Christmas Lasts More Than a Day

The liturgical texts for Christmas are among some of the most wonderful prayers of the Church.
"Today a new day dawns, the day of our redemption, prepared by God from ages past, the beginning of our never ending gladness".

This response from the Office of Readings for Christmas sums up so well just what it is the Church celebrates during this season - the beginning of the mystery of salvation which had been God's plan from all eternity.

The second of the Christmas prefaces also expresses this concept powerfully and poetically:

For on the feast of this awe-filled mystery,
             though invisible in his own divine nature,
             he has appeared visibly in ours;
             and begotten before all ages,
             he has begun to exist in time;
             so that, raising up in himself all that was cast down,
             he might restore unity to all creation
             and call straying humanity back to the heavenly Kingdom.
A high point of the Christmas celebrations is the reading of St John's prologue: "The Word was made flesh, he lived among us, and we saw his glory---", the Gospel reading for Mass on Christmas day.

Many of the Mass prayers use the image of light:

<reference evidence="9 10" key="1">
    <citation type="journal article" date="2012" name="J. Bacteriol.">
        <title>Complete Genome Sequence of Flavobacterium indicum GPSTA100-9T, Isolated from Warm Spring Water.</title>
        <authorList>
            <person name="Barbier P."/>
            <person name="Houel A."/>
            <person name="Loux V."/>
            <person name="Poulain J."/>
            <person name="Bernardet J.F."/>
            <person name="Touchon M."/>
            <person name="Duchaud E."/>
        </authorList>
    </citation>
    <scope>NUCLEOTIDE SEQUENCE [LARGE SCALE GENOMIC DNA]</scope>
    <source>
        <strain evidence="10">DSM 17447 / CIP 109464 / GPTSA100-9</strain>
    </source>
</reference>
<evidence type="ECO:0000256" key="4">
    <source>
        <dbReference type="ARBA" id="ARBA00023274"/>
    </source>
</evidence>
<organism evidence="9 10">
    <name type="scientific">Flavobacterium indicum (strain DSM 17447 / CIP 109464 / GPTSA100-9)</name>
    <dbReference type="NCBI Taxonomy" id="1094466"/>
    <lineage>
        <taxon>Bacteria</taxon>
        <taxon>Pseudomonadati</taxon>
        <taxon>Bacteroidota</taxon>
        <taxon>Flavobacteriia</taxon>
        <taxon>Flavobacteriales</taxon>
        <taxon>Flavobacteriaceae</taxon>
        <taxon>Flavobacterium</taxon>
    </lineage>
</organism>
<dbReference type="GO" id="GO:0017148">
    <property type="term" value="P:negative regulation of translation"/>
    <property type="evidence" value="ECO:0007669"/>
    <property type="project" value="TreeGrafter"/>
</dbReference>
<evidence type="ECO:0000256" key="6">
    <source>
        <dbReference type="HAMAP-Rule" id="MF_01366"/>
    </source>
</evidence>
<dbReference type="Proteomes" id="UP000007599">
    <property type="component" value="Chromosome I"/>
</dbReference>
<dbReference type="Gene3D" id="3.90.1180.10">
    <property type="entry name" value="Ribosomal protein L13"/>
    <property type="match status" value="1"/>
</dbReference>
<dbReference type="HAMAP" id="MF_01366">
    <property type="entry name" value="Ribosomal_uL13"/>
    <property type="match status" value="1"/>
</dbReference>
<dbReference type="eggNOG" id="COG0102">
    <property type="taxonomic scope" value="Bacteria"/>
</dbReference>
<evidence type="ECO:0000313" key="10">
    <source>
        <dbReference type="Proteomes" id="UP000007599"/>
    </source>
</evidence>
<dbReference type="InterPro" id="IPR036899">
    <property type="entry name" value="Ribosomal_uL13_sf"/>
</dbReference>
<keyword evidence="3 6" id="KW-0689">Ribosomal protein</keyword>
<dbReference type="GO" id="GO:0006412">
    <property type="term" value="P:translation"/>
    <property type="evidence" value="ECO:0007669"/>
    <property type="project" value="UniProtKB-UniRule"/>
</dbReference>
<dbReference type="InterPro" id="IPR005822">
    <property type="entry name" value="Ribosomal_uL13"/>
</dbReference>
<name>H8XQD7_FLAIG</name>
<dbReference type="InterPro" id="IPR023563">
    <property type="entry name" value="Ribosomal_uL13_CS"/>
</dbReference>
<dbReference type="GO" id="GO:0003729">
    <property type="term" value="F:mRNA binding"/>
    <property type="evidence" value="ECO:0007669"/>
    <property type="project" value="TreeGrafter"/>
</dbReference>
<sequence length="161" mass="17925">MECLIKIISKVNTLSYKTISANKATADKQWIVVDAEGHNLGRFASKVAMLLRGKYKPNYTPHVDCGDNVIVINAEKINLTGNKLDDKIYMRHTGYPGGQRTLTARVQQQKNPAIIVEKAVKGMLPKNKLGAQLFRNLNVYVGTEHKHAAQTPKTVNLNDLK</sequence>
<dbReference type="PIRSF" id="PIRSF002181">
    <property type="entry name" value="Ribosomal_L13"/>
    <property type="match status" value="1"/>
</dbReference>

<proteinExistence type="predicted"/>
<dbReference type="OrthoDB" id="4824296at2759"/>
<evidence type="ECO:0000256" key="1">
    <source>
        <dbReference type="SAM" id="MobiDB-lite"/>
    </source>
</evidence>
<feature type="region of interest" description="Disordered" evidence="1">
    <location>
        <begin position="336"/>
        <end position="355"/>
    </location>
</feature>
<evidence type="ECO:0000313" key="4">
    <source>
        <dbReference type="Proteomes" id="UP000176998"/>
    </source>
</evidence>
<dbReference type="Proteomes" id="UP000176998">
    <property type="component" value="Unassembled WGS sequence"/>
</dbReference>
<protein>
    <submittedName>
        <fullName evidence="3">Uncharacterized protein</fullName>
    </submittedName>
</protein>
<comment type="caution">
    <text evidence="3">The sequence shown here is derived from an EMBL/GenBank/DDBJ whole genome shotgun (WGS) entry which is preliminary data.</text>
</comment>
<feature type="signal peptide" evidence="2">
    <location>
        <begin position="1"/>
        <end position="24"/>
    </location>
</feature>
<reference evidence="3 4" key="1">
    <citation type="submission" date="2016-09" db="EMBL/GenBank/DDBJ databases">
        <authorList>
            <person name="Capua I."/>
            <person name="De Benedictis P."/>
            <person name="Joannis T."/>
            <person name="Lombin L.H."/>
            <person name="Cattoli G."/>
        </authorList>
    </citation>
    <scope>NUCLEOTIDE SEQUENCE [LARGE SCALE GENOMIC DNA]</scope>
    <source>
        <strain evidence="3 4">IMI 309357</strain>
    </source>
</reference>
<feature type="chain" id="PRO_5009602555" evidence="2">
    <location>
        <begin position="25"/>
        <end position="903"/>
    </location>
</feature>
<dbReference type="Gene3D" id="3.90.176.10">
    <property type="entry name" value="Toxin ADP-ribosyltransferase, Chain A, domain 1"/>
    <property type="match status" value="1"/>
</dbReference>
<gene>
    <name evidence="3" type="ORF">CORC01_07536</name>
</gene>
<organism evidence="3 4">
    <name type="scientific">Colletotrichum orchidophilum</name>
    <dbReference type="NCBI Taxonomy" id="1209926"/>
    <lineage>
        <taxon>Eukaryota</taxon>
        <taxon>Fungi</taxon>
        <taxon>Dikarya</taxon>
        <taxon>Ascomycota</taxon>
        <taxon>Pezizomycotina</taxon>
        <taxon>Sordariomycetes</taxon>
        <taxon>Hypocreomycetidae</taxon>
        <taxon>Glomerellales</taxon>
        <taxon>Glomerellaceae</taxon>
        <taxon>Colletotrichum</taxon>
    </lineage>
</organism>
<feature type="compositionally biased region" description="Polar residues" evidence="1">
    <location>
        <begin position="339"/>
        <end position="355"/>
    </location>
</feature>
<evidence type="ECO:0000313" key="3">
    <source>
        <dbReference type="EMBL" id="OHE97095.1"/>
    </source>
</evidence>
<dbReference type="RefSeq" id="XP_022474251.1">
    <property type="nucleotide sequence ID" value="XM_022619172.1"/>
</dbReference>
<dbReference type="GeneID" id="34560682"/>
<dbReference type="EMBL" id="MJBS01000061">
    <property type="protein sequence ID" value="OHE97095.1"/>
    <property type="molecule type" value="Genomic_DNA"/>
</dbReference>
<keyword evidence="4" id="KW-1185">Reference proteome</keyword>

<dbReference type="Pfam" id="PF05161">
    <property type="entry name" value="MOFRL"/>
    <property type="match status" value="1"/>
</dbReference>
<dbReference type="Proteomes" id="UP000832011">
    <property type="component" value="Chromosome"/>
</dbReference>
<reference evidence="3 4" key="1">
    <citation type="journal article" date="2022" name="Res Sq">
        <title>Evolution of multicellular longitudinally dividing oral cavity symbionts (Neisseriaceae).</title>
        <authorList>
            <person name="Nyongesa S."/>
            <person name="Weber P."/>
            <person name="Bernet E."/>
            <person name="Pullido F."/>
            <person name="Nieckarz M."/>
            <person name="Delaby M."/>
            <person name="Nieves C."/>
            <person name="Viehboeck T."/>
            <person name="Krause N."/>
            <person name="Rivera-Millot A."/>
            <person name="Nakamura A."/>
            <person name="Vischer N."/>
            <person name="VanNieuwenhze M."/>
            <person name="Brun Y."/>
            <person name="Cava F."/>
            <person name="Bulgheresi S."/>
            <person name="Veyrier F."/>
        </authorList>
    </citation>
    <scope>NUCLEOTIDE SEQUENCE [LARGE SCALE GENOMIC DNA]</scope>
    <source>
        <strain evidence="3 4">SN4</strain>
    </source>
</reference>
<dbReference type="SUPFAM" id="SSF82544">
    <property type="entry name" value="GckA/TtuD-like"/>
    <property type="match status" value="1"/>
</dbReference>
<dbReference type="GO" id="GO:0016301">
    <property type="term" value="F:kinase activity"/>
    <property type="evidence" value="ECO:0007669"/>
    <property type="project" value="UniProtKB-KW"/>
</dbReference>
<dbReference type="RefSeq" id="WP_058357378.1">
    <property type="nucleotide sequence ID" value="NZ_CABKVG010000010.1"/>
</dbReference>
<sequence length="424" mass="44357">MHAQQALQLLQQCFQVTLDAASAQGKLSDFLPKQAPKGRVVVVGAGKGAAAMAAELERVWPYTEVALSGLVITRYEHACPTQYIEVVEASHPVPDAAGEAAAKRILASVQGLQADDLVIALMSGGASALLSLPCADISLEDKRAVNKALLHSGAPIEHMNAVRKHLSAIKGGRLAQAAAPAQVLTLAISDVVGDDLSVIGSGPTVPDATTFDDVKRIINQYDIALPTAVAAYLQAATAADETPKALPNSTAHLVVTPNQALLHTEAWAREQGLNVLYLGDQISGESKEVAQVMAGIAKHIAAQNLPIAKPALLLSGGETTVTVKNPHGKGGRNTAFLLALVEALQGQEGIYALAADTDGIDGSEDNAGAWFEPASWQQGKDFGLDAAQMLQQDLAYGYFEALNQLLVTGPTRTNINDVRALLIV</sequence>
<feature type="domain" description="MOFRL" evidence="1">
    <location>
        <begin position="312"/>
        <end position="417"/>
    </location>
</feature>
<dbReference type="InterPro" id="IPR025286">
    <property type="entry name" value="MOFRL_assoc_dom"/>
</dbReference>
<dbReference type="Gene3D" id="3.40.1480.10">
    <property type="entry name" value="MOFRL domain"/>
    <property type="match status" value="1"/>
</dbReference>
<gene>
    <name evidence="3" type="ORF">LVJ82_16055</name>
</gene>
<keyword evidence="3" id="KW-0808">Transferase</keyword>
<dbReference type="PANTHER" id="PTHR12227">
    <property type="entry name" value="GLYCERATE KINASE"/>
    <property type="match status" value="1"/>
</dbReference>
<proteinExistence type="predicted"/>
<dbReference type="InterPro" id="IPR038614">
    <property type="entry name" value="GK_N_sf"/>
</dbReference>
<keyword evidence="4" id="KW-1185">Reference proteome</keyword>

O God, who have made this most sacred night radiant
             with the splendour of the true light,
             grant, we pray, that we who have known the mysteries of his light on earth,
             may also delight in his gladness in heaven.

(Opening Prayer, Mass during the Night)

This Christmas image of light, of night giving way to day, is reinforced by the sequences of Masses for Christmas.  While there are two different Easter Masses, one for the Vigil and another for Easter Sunday, four different sets of Mass texts are provided for Christmas - the Vigil Mass, Mass at Night, Mass at Dawn and Mass during the Day.  It is important that the texts chosen fit the actual time of the celebration as they include images corresponding to the gradual movement from darkness into daylight.

Christmas is not only a celebration of Christ's birth.  It is a time for remembering also the revelation of Christ to the Jewish shepherds and to the Gentile magi, his baptism by John in the Jordan and his changing water into wine at the wedding in Cana of Galilee.  In all these saving events, we know that "the Word is made flesh and dwells among us".

So much cannot be fitted into one day.  Despite what the commercial world might try to suggest, Christmas celebrations are not over and done with as the sun sets on December 25 and the shops prepare for "post-Christmas" sales!

The Church’s Christmas Time begins on 25th December and comes to a conclusion on the feast of the Baptism of the Lord (Sunday 13 January in 2013). The celebrations extend through the octave of Christmas, which includes the feasts of St Stephen (Boxing Day), St John (27th), the Holy Innocents (28th) and the solemnity of Mary, Mother of God (1st January), and beyond.  Lots of feasts, plenty of reasons to celebrate.

Leave the Christmas tree and decorations up, keep singing Christmas carols and continue spreading Christmas goodwill.

Elizabeth Harrington